Microearthquake moment tensors from the Coso Geothermal area

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The Coso geothermal area, California, has produced hot water and steam for electricity generation for more than 20 years, during which time there has been a substantial amount of microearthquake activity in the area. Seismicity is monitored by a high-quality permanent network of 16 three-component digital borehole seismometers operated by the US Navy and supplemented by a ~ 14-station portable array of surface three-component digital instruments. The portable stations improve focal sphere coverage, providing seismic-wave polarity and amplitude data sets sufficient for determining full moment-tensor microearthquake mechanisms by the linearprogramming inversion method. We have developed a GUI-based interface to this ... continued below

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Julian, B.R.; Foulger, G.R. & Monastero, F. April 1, 2007.

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The Coso geothermal area, California, has produced hot water and steam for electricity generation for more than 20 years, during which time there has been a substantial amount of microearthquake activity in the area. Seismicity is monitored by a high-quality permanent network of 16 three-component digital borehole seismometers operated by the US Navy and supplemented by a ~ 14-station portable array of surface three-component digital instruments. The portable stations improve focal sphere coverage, providing seismic-wave polarity and amplitude data sets sufficient for determining full moment-tensor microearthquake mechanisms by the linearprogramming inversion method. We have developed a GUI-based interface to this inversion software that greatly increases its ease of use and makes feasible analyzing larger numbers of earthquakes than previously was practical. We show examples from an injection experiment conducted in well 34-9RD2, on the East Flank of the Coso geothermal area. This tight well was re-drilled February – March 2005 with the intention of hydrofracturing it, but instead, pervasive porosity and fractures were encountered at about 2660 m depth. Total drilling mud losses occurred, obviating the need to stimulate the well. These mud losses induced a 50-minute swarm of 44 microearthquakes, with magnitudes in the range -0.3 to 2.6. Most of the largest microearthquakes occurred in the first 2 minutes. Accurate relative relocations and moment tensors for the best-recorded subset reveal fine details of the fracture that was stimulated. This comprised a fault striking at N 20° E and dipping at 75° to the WNW, which propagated to the NNE and upward. Co-injection focal mechanisms reveal combined crack-opening and shear motion. Stress release and mode of failure differed between the pre-, co- and post-swarm periods. Some post-swarm events involved cavity collapse, suggesting that some of the cavity opening caused by the fluid injection was quickly reversed. Stress & mode of failure had not returned to pre-swarm conditions within 1 month following the injection, posing the question of how long stress perturbations persist following a stimulation experiment. This question may be answered by processing data spanning a longer postinjection period, work that is currently underway and will be reported in this presentation.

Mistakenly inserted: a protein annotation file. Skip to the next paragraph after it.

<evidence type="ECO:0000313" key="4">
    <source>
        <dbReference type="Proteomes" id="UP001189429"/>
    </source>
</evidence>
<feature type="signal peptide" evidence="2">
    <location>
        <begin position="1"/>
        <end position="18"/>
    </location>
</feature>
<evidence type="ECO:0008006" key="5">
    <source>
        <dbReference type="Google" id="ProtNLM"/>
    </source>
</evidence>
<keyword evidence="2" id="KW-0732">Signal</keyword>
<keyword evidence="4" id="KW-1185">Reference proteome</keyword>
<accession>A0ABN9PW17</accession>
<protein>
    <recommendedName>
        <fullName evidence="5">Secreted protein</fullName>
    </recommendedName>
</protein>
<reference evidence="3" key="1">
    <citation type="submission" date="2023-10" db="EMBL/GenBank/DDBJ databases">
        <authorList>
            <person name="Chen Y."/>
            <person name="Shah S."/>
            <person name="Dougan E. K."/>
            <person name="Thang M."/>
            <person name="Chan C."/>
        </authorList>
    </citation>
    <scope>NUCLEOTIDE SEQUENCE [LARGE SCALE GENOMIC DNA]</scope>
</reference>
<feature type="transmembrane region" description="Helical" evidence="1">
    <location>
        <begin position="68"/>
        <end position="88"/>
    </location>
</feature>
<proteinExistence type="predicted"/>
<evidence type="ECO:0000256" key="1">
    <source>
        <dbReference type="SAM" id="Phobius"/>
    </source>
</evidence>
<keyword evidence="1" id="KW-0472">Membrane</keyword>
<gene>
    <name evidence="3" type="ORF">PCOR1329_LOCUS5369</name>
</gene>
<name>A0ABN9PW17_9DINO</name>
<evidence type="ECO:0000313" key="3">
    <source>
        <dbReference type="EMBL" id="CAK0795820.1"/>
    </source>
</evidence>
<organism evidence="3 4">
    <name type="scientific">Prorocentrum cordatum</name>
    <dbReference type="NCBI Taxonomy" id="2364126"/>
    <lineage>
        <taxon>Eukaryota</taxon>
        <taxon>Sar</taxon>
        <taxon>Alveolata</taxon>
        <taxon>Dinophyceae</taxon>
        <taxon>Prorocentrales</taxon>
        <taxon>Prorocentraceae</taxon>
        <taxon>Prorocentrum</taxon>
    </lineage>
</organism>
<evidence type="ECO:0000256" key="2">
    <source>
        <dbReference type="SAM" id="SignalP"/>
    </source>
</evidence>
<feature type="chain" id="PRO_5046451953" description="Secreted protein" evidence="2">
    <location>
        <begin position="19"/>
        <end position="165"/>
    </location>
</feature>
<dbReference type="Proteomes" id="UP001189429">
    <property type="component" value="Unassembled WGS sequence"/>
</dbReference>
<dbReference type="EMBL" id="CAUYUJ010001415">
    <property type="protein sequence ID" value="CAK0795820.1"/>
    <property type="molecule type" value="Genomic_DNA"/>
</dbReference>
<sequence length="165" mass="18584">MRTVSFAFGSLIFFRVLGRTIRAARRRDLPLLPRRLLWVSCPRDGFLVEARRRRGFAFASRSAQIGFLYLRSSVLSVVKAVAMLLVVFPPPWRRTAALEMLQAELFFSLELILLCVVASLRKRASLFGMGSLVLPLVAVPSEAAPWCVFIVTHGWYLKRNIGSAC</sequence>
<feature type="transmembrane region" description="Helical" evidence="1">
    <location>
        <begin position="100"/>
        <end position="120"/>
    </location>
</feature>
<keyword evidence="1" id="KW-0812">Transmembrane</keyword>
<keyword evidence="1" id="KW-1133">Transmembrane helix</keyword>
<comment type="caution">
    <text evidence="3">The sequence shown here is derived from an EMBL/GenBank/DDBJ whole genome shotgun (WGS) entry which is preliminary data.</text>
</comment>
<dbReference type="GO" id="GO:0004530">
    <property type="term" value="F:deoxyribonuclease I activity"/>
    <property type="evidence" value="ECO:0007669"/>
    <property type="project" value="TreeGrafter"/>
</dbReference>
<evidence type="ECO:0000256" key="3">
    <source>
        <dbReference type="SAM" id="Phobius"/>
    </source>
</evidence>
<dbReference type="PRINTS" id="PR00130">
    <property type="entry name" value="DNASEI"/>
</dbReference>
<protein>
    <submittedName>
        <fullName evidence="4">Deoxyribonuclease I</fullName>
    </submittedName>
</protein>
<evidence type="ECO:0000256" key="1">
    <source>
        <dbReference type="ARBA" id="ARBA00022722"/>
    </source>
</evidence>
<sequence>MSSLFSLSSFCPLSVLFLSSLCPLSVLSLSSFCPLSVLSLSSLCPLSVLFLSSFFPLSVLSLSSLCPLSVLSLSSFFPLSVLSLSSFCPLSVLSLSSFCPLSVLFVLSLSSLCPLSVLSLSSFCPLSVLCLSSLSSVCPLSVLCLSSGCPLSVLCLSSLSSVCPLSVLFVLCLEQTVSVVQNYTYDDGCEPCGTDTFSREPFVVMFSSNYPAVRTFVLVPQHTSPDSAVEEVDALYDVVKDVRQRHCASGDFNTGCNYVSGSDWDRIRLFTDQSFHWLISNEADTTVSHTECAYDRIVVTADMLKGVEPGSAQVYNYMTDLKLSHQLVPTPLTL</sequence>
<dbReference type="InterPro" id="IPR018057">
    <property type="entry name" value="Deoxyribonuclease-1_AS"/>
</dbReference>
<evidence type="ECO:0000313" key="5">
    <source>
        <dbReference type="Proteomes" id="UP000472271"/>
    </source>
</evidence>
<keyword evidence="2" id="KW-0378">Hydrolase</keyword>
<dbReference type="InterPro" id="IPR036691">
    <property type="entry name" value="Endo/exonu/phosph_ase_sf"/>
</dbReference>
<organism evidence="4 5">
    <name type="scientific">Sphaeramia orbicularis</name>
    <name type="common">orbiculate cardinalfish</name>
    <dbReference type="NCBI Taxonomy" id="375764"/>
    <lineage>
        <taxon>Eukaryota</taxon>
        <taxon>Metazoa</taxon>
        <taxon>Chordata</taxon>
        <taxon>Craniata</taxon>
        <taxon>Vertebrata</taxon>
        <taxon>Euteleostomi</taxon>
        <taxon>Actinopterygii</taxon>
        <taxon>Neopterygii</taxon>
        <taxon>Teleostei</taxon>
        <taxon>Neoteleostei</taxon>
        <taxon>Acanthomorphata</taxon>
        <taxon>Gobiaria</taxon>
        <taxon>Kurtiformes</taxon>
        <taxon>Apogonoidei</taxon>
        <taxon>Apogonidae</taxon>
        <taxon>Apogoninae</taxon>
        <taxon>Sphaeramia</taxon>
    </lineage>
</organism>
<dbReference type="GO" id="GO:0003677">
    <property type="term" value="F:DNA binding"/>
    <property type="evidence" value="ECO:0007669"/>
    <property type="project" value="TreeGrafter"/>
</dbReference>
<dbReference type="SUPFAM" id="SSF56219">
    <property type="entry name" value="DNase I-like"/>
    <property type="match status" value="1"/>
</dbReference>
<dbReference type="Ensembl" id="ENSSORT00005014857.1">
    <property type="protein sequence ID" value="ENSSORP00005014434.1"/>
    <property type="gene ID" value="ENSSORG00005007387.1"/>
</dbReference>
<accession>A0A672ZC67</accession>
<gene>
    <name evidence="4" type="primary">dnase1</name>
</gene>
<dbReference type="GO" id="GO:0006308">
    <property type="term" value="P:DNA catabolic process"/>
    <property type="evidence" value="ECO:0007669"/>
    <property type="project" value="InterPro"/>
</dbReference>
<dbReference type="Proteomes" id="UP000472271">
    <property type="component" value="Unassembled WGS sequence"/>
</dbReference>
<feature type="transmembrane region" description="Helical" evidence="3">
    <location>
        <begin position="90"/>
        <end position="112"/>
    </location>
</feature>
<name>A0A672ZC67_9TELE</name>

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  • Journal Volume: SGP-TR-183; Conference: Thirty-Second Workshop on Geothermal Reservoir Engineering, Stanford University, Stanford, California, January 22-24, 2007

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  • Report No.: Final Report supplement 3
  • Grant Number: FG36-06GO16058
  • Office of Scientific & Technical Information Report Number: 926254
  • Archival Resource Key: ark:/67531/metadc902105

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  • April 1, 2007

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  • Sept. 27, 2016, 1:39 a.m.

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Julian, B.R.; Foulger, G.R. & Monastero, F. Microearthquake moment tensors from the Coso Geothermal area, article, April 1, 2007; United States. (digital.library.unt.edu/ark:/67531/metadc902105/: accessed August 17, 2017), University of North Texas Libraries, Digital Library, digital.library.unt.edu; crediting UNT Libraries Government Documents Department.